In an 8,600-word epistle yesterday, Microsoft's top Windows executive pulled aside the curtain on the first version of the company's iconic OS that targets tablets.
Dubbed "Windows on ARM," or WOA for short, the new edition is a cousin, perhaps one or two or even three times removed, of the still-under-construction Windows 8 for traditional PCs.
Steven Sinofsky, the president of Microsoft's Windows and Windows Live division, went into great detail on the underpinnings of WOA, and along the way answered some of the questions that have been burning a hole in analysts' and users' brains for more than a year.
But what did he say, and what does it all mean? To help you better understand what Microsoft's up to, we distill the warrant on WOA to a more digestible format. We're not saying this is the end-all, be-all -- read Sinofsky in the original for that -- but it's a start.
When will WOA-powered tablets go on sale? We don't yet know.... You didn't expect Sinofsky to spill all the beans at once, did you? But he was clear that WOA was on the same release pace, more or less, as Windows 8.
"Our collective goal is for PC makers to ship WOA PCs the same time as new PCs designed for Windows 8 on x86/64," Sinofsky said.
Although Microsoft remains mum on Windows 8's launch date, most analysts expect -- and Windows 7's schedule three years ago hints at -- a release in time for the 2012 holiday season.
Do I get to see WOA before then? Not unless you're a tablet or PC maker, or an important developer.
Around the time Microsoft launches Windows 8 Consumer Preview -- it looks like that will be Feb. 29 -- the company will also distribute "a low volume of test PCs specifically designed for WOA," said Sinofsky. Developers and Microsoft's hardware partners will use these Frankenstein-esque PCs to develop on WOA and create and test hardware that may or may not end up connecting to a WOA-powered device.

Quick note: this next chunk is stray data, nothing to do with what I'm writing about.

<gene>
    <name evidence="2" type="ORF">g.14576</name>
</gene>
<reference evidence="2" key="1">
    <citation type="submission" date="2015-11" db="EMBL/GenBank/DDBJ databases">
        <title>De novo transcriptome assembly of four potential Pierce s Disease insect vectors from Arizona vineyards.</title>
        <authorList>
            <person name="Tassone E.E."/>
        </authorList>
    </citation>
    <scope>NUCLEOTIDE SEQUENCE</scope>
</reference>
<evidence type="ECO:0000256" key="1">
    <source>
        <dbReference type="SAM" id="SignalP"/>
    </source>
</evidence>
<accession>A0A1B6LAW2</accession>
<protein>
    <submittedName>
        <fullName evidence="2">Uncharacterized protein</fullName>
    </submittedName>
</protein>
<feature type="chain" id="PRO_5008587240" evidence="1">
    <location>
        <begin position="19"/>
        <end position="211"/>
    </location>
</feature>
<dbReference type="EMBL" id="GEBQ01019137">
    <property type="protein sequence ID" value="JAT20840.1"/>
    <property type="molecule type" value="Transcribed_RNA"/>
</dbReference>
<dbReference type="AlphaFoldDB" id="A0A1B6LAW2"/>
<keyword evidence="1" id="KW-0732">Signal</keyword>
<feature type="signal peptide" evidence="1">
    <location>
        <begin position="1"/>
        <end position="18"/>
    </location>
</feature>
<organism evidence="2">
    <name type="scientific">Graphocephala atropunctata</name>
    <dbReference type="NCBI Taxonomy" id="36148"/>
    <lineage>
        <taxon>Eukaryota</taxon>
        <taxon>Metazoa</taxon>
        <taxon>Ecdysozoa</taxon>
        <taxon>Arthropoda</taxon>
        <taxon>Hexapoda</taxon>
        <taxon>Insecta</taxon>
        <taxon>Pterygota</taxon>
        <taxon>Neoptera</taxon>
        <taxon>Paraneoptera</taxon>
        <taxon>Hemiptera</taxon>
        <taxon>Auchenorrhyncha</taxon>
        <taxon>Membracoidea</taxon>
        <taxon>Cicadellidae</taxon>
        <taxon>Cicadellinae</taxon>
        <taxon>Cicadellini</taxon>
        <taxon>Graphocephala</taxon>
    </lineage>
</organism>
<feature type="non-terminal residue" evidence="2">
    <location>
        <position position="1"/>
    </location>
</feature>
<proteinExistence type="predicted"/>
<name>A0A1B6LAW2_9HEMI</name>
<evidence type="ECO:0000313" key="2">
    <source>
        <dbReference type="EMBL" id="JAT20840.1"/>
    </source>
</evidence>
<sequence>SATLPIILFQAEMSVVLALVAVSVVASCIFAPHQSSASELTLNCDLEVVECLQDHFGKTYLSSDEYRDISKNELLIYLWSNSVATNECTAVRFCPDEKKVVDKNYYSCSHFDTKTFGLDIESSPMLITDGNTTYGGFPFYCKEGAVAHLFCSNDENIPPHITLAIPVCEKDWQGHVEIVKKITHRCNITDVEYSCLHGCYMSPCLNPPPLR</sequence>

No public beta, or as Microsoft calls it, "Consumer Preview," of WOA then? Exactly.
But I'll be able to buy a copy eventually? No, you're thinking of this all wrong.
WOA is, as Sinofsky said, "a new member of the Windows family," but it's not Windows 8. It's entirely new, and because it works only on ARM devices -- the processor architecture that powers most smartphones and tablets -- it will not be sold in the traditional manner you're grown to love or hate. Instead, WOA will be tied to a Microsoft-defined line of ARM tablets or PCs, powered by processors designed by Nvidia, Qualcomm and Texas Instruments.
"Windows on ARM software will not be sold or distributed independent of a new WOA PC, just as you would expect from a consumer electronics device that relies on unique and integrated pairings of hardware and software," said Sinofsky.
In other words, WOA is to Windows as iOS is to Mac OS X: You can't go out a buy a copy of Apple's iOS, now can you?
Sinofsky keeps talking about "ARM PCs." What are those? We noticed that, too. It's almost like he had a hard time writing the word "tablet," which is what's generated the most excitement about WOA, as in, "Whoa, Windows finally on tablets."
Sinofsky used the word "tablet" just three times in his mega-missive, almost universally tying "WOA" and "PC" instead. In fact, he used the two-word combination "WOA PC" a total of 23 times in the blog.
'Windows on ARM,' or WOA for short, is the new edition of the still-under-construction Windows 8 for traditional PCs. Will it be as successful as iOS and Android?